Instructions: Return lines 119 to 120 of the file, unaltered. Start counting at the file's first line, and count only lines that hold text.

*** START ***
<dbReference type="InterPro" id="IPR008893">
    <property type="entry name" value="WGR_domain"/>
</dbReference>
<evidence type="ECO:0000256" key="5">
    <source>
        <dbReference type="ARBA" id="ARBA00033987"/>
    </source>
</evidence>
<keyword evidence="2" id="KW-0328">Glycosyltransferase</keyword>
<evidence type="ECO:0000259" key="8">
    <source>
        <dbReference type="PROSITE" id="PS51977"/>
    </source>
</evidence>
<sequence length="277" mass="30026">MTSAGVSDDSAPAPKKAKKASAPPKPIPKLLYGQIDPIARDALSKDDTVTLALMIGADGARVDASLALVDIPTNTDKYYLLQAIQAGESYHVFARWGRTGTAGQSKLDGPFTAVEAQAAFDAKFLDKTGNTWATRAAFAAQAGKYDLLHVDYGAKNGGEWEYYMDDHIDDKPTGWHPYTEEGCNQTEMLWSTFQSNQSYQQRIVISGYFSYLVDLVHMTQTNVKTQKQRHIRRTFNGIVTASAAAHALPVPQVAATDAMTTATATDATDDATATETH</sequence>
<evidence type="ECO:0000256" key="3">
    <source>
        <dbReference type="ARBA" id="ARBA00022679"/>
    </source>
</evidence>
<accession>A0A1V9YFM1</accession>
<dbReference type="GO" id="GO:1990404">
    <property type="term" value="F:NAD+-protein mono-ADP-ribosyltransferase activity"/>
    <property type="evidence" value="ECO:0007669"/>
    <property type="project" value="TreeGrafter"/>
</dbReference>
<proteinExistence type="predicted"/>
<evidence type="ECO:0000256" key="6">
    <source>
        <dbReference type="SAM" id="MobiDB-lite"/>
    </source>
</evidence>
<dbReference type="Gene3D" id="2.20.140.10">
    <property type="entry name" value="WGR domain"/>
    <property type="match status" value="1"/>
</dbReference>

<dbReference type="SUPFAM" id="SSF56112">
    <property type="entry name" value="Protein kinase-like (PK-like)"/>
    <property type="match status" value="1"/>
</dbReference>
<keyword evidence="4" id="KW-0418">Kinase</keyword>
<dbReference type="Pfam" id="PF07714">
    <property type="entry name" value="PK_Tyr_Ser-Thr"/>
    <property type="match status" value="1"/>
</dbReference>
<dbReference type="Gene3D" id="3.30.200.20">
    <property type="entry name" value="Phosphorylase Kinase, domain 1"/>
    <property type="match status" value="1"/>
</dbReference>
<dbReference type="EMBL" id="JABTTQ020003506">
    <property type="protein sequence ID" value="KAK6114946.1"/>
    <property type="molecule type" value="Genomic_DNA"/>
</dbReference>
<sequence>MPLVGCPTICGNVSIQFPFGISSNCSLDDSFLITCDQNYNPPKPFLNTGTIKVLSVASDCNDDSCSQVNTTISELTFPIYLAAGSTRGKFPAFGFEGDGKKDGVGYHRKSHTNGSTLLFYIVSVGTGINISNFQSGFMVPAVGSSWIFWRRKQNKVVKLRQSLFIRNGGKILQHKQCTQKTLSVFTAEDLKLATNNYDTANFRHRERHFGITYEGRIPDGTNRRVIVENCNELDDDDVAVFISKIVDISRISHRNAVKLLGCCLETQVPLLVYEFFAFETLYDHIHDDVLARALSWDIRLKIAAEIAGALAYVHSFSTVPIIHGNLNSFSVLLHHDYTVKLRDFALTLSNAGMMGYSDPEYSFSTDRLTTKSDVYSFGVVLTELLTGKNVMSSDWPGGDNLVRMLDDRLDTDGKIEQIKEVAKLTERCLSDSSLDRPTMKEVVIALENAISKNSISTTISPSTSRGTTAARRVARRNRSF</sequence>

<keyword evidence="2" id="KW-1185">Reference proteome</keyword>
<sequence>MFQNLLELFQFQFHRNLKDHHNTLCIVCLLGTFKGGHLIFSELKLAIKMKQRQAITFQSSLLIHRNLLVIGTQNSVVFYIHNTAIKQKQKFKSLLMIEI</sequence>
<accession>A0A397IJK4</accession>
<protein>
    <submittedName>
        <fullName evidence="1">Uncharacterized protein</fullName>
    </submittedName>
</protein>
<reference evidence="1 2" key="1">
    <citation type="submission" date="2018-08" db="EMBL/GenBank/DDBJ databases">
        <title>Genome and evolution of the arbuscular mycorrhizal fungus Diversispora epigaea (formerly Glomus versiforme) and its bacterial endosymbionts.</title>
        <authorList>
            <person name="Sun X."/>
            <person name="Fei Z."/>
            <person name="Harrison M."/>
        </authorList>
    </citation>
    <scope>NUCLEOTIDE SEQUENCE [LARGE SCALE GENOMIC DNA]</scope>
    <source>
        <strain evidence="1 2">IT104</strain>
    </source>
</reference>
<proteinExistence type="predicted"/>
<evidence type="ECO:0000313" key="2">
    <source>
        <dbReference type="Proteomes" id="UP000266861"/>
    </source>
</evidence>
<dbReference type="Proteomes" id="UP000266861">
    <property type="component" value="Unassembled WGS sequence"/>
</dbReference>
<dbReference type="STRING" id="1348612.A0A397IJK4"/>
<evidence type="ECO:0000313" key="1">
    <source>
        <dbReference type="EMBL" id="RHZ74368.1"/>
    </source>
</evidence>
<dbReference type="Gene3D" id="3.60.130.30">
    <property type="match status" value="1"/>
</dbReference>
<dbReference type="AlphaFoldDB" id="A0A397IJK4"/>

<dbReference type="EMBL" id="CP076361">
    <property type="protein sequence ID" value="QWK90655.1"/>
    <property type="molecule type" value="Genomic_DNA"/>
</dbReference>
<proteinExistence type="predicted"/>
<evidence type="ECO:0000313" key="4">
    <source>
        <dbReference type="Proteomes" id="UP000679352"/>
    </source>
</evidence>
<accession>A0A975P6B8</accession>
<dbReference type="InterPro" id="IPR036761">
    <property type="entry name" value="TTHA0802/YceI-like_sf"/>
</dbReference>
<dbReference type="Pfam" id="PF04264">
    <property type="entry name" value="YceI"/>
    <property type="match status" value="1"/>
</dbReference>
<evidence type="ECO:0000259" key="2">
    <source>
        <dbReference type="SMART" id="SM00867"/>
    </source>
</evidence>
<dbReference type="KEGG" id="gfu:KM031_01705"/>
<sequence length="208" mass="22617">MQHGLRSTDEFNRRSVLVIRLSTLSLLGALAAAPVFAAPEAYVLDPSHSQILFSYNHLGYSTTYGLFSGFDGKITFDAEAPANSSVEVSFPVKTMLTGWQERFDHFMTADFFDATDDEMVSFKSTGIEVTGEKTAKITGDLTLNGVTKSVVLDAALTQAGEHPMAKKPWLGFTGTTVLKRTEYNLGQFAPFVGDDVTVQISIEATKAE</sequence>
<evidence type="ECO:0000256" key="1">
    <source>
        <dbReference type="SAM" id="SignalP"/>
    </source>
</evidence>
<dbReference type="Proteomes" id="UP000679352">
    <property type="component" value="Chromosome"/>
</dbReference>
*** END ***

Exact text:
<dbReference type="KEGG" id="gfu:KM031_01705"/>
<sequence length="208" mass="22617">MQHGLRSTDEFNRRSVLVIRLSTLSLLGALAAAPVFAAPEAYVLDPSHSQILFSYNHLGYSTTYGLFSGFDGKITFDAEAPANSSVEVSFPVKTMLTGWQERFDHFMTADFFDATDDEMVSFKSTGIEVTGEKTAKITGDLTLNGVTKSVVLDAALTQAGEHPMAKKPWLGFTGTTVLKRTEYNLGQFAPFVGDDVTVQISIEATKAE</sequence>